Let’s talk about ISO 27001.
Who needs gold and other precious metals when you have information? Gigabytes and gigabytes of financial data, personal data, Intellectual Property, proprietary research, sensitive information and more.
Cyber security is just one part of managing your risk and at the heart of putting in place security, are controls to keep your information secure.
ISO 27001 is one place you can start when you are considering the risks to your information assets and this guide covers the most common questions PGI’s Information Assurance consultants are asked.
What is ISO 27001? Show more Show less
ISO/IEC 27001:2013, or ISO 27001 for short, “specifies the requirements for establishing, implementing, maintaining, and continually improving an information security management system within the context of the organization.
It also includes requirements for the assessment and treatment of information security risks tailored to the needs of the organization. The requirements set out in ISO/IEC 27001:2013 are generic and are intended to be applicable to all organizations, regardless of type, size or nature.”
Or in laymen’s terms, it’s a framework to help you set up policies, processes and procedures, in a system that is repeatable within your organisation to keep information out of the hands of unauthorised persons (and therefore assuring its confidentiality, integrity and availability).
What is the difference between ISO 27000, 27001, 27002? Show more Show less
There are more than a dozen standards within the ISO/IEC 27000 family, including ISO/IEC 27001:2013 and ISO/IEC 27002:2013.
While ISO 27001 is the Standard with which you can achieve compliance, ISO 27002 provides the in-depth, recommended implementation guidance (or what could be considered a blanket solution—everything is covered).
Essentially, ISO 27002 is a best practice guide to support the implementation of an ISO 27001-compliant Information Security Management System, but the selection is tailored to the organisation.
ISO 27001 is a flexible standard that doesn’t prescribe the exact way to implement controls, only that a control should be implemented. That’s why it’s important to conduct a risk assessment that will define what you need to implement and what the options are for responding to those risks.
This approach ensures the Standard gets stronger over time as it can adapt with the business and technology environment.
Do I actually need ISO 27001? Show more Show less
Many organisations don’t need to implement an ISO 27001-compliant Information Security Management System, but in an increasingly digital world, more and more organisations are managing their digital risks by having one in place and they often expect their suppliers to be compliant, too.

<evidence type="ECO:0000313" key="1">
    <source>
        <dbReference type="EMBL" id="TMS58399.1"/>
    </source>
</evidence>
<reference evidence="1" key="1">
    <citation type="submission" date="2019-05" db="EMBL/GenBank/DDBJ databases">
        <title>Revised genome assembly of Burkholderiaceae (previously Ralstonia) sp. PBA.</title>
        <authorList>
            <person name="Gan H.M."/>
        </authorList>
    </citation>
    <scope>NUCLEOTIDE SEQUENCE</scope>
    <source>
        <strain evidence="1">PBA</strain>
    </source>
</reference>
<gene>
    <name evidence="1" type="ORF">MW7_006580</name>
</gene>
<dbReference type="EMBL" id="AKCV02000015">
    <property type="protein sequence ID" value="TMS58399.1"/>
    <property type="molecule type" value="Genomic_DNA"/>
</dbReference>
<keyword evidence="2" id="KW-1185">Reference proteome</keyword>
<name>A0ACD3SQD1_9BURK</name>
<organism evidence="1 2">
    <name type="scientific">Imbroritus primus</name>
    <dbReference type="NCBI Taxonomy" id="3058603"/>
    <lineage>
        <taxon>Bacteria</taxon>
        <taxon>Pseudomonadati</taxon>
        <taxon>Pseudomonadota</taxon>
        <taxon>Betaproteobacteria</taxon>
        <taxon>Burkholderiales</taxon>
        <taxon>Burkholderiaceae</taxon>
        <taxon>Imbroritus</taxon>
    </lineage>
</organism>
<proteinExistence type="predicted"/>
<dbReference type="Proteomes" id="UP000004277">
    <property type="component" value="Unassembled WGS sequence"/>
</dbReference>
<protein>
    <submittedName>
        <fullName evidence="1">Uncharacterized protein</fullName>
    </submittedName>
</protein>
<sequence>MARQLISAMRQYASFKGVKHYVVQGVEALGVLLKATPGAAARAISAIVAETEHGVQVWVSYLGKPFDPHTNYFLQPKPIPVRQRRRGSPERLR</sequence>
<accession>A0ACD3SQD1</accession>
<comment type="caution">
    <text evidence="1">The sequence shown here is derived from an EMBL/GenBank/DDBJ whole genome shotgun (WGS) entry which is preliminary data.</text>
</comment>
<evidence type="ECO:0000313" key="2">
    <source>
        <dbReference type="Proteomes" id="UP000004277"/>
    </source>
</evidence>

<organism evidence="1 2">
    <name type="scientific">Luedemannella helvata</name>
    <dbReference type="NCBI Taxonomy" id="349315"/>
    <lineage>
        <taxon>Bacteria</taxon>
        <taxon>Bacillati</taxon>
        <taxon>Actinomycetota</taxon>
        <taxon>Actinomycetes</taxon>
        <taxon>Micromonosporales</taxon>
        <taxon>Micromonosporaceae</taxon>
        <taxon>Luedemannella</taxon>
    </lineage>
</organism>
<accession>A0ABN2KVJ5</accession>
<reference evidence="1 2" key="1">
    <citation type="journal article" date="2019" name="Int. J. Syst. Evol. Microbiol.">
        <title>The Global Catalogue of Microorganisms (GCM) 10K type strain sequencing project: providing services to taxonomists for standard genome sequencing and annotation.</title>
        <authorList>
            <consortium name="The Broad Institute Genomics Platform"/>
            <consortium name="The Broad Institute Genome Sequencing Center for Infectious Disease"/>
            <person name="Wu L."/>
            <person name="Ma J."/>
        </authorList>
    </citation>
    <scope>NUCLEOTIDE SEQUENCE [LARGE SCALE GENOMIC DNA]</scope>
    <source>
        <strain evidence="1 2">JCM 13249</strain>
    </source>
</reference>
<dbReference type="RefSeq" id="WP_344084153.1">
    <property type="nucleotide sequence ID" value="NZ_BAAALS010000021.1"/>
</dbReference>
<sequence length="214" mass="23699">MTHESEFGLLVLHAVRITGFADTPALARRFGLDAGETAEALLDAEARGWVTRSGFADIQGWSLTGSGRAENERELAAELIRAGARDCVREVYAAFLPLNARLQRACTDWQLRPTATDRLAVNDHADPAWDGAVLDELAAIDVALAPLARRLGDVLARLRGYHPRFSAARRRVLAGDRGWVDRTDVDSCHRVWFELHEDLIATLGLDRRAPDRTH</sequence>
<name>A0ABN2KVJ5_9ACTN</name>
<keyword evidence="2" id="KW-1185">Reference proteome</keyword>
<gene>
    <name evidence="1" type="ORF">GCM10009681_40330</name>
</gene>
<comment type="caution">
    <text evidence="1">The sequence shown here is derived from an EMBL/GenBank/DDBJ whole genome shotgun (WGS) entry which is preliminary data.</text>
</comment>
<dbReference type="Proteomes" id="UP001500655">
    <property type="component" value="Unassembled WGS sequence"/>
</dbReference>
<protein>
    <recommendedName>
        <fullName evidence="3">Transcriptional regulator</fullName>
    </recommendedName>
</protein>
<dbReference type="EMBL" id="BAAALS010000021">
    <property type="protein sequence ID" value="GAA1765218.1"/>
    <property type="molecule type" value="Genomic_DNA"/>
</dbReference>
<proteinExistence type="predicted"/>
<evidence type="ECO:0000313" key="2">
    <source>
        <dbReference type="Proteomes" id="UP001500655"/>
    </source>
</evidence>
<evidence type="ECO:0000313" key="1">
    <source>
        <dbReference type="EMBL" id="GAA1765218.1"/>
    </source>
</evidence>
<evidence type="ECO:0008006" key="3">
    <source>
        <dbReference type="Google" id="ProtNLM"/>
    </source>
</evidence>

Being compliant with the best-practice information security standard proves to your customers and other stakeholders that you take the security of their data seriously and should there be a breach or an attack, it is more likely that their information will be safe.
The Statement of Applicability (SoA) provides an easy means to communicate with your clients about what they need and expect, and helps you demonstrate that you’ve got it covered.
At the end of the day, most organisations already have a lot of the processes and policies they need in place. It’s just a matter of formalising them to ensure they can be consistently applied and adhered to.
How to get the ISO 27001 certification? Show more Show less
To achieve the certification, you will need to prove to an external auditor that you have put the appropriate security controls in place. This will usually be in the form of records and documented evidence, including:
- Scope of the ISMS
- Information security policy and objectives
- Risk assessment and risk treatment methodology
- Statement of Applicability
- Risk Treatment Plan
- Risk assessment and risk treatment report
- Definition of security roles and responsibilities
- Inventory of assets
- Acceptable use of assets
- Access control policy
- Operating procedures for IT management
- Secure system engineering principles
- Supplier security policy
- Incident management procedure
- Business continuity procedures
- Legal, regulatory, and contractual requirements
- Records of training, skills, experience and qualifications
- Monitoring and measurement of results
- Internal audit programme and results
- Results of the management review
- Non-conformities and results of corrective actions
- Logs of user activities, exceptions, and security events
What are the main challenges of implementing ISO 27001? Show more Show less
When it comes to implementing ISO 27001 in your organisation there may be a few challenges, including:
- Generic language that may need training or consultancy to understand.
- A focus on top down controls can leave company exposed by threat actors working bottom-up, so finding a balance is key.
- Near term business goals can divert you from a more decisive strategic approach
- Finding a balance between management discretion and decision-making records, i.e. compliance with a system.
- Areas of newer technology without much direction, such as SDLC, Cloud, PCI, HMG/Defence, WCAG, Containers etc.
- Non-linearity of cyber risks – how to combine technical and business risk to avoid breaches i.e. Equifax.
- Attacker:Defender work ratio.
- Metrics can be an issue i.e. no official CVSS for vulnerabilities in custom software.
Engaging with a consultancy like PGI will ensure you can successfully navigate all of these challenges.
What are the benefits of being ISO 27001 certified? Show more Show less
Minimise risk to your business. By embedding ISO 27001 into your organisation, you can minimise the impacts of data breaches and cyber attacks—including substantial legal and financial liabilities, and reputational damage.
Demonstrate your commitment to keeping information secure. Many businesses opt for an ISO 27001-compliant ISMS, because the framework is recognised at an international level. It helps organisations to effectively manage their global reputation for best-practice information security management and gives them a competitive edge, not only nationally, but in alternative markets.